Global development experts have long understood education as a primary tool for breaking the cycle of poverty and creating new opportunities for community-wide progress in healthcare, infrastructure, environment, and more. Organizations like the World Bank have spent years investing in K-12 education initiatives in Haiti for this purpose, and have learned how to address specific challenges in the country — due to lack of government funding, most schools are privately run and require tuition fees that many families cannot afford. This is similarly true in the Bainet region of southern Haiti; rural communities do not have access to school funding, and therefore must create their own programs or travel long distances to attend those that exist near population centers like Jacmel. Therefore, MIJABA is dedicated to providing free PreK-8 schooling to as many children as possible in the areas around Moreau, Moka, Source Benoit, Bonhomme, and Klosier — villages in this region that are home to hundreds of farming families. Through our work, we strive to achieve progress in several key areas.

First, ensuring that all children in rural Haiti have free and consistent access to educational resources is critical for early childhood development and overall well being. The United Nations Sustainable Development Goals include education as Goal 4, due in part to how critical it is for children to develop literacy, numeracy, physical skills, and social/emotional well being from a young age. Children that do not receive adequate attention, resources, and care in an educational environment are less likely to lead long and healthy lives, due to the ripple effects of development gaps, illiteracy, economic barriers, and so on. For this reason, MIJABA has made great strides in providing pre-K and Kindergarten schooling for children in the Bainet region; from dedicated interactions with teachers to daily meals at school, the benefits of getting young children in school are innumerable and immeasurable. Our organization also strives to grow our school spaces and ability to accept more students to ensure that all children in Moreau, Moka, Source Beniot, Bonhomme, and Klosier have the opportunity to experience the life-changing benefits of attending school from an early age.

Second, investing in education and school facilities in rural Haiti provides spaces for the community to connect and collaborate in vital ways. Villages like Moreau and Moka already pool their resources to rent soccer fields so that students can participate in organized sports and academic competitions. Families also connect with the teaching staff and each other through school events in new ways that would not be possible without the ongoing success of the school. Longitudinal studies in the US overwhelmingly indicate that family and community engagement in education is one of the most important indicators of student success — thus, there is a reciprocal relationship between education and community building that is vital for both to grow and strengthen. Participation in the local schools in Moreau and Moka also creates new opportunities for volunteering and community collaboration — Dr. Jeff regularly engages students and their families to help grow gardens, plant trees, and establish vetiver grass hedges around the villages to teach vital life skills while improving local environmental health.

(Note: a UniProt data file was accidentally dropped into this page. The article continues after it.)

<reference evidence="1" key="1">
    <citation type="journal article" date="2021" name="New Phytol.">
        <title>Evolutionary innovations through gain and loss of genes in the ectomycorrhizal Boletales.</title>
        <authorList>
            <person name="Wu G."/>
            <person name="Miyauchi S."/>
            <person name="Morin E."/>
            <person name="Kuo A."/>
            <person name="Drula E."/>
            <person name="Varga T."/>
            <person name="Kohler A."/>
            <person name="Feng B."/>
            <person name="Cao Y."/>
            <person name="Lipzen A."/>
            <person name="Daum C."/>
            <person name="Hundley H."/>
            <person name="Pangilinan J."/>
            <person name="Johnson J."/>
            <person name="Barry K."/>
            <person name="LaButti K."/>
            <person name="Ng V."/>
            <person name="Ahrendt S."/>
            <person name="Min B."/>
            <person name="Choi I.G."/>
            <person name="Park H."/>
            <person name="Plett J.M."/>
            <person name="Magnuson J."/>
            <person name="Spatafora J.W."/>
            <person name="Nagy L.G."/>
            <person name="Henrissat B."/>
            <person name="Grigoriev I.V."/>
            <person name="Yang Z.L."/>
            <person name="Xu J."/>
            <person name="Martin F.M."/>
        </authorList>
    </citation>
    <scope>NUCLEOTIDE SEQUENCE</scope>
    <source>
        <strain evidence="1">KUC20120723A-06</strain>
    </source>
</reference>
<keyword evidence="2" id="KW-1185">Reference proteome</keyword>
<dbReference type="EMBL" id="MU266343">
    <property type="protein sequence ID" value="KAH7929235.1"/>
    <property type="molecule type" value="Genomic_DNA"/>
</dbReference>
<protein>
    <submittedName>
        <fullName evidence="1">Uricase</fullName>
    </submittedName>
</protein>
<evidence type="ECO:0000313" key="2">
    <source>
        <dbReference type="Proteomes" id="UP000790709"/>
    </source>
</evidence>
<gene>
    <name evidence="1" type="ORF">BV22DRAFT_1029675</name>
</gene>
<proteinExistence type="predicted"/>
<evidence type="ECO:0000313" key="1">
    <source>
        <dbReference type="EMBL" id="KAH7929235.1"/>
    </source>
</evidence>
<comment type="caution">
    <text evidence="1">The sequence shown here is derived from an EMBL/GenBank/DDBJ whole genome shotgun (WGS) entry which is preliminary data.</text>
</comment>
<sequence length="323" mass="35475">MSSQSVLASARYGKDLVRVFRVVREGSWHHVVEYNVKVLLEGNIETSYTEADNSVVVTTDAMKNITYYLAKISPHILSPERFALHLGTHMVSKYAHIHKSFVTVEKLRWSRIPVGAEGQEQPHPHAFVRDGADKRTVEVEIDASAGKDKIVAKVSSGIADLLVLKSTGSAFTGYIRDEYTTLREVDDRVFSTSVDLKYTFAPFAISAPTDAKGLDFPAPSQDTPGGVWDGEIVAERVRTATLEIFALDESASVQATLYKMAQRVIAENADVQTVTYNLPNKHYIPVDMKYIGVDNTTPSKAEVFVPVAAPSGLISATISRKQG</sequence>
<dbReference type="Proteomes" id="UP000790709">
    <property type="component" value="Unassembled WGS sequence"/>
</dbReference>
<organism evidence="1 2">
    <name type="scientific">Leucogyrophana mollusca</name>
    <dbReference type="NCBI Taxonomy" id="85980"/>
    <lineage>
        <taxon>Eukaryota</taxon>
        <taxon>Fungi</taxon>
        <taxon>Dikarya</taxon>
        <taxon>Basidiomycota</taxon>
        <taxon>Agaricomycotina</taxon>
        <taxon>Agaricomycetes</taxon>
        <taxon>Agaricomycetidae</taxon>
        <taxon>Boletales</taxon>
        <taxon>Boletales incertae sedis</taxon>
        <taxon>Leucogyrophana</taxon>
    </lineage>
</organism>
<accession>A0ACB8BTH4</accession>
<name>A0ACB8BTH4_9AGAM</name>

Further, education is the key to economic development and growth around the world. Research from organizations like the Brookings Institution and the World Bank repeatedly and undeniably shows that any level of education, especially secondary and postsecondary instruction, substantially increases employment opportunities, quality of jobs, and likelihood of consistent earnings across an individual’s lifetime. With this fundamental understanding of the role of education in developing countries, countless organizations have implemented programs and invested in schools in Haiti; these projects not only prepare young people for better employment opportunities, but also create demand for teaching and leadership jobs in the affected communities. This generates an economic ripple effect across Haiti, enabling additional investments in economic development, healthcare, infrastructure, the environment, and much more. By partnering with the communities in Moreau, Moka, Bonhomme, Klosier, and Source-Benoit, we have the exciting opportunity to not only ensure school attendance for their young people, but also to support a cohort of educational professionals and support services that will economically benefit the entire region.

Unsurprisingly, investing in schools for children has countless benefits for their lives and their communities. We are dedicated to raising funds and collaborating on projects to support the existing schools in Moreau and Moka, as well as build new schools in the villages of Source-Benoit, Klosier, and Bonhomme over the coming years. From ensuring healthy early childhood development to creating new economic opportunities into the future, education will always be our top priority in our partnership with these communities. Learn how you can get involved and consider donating to our work.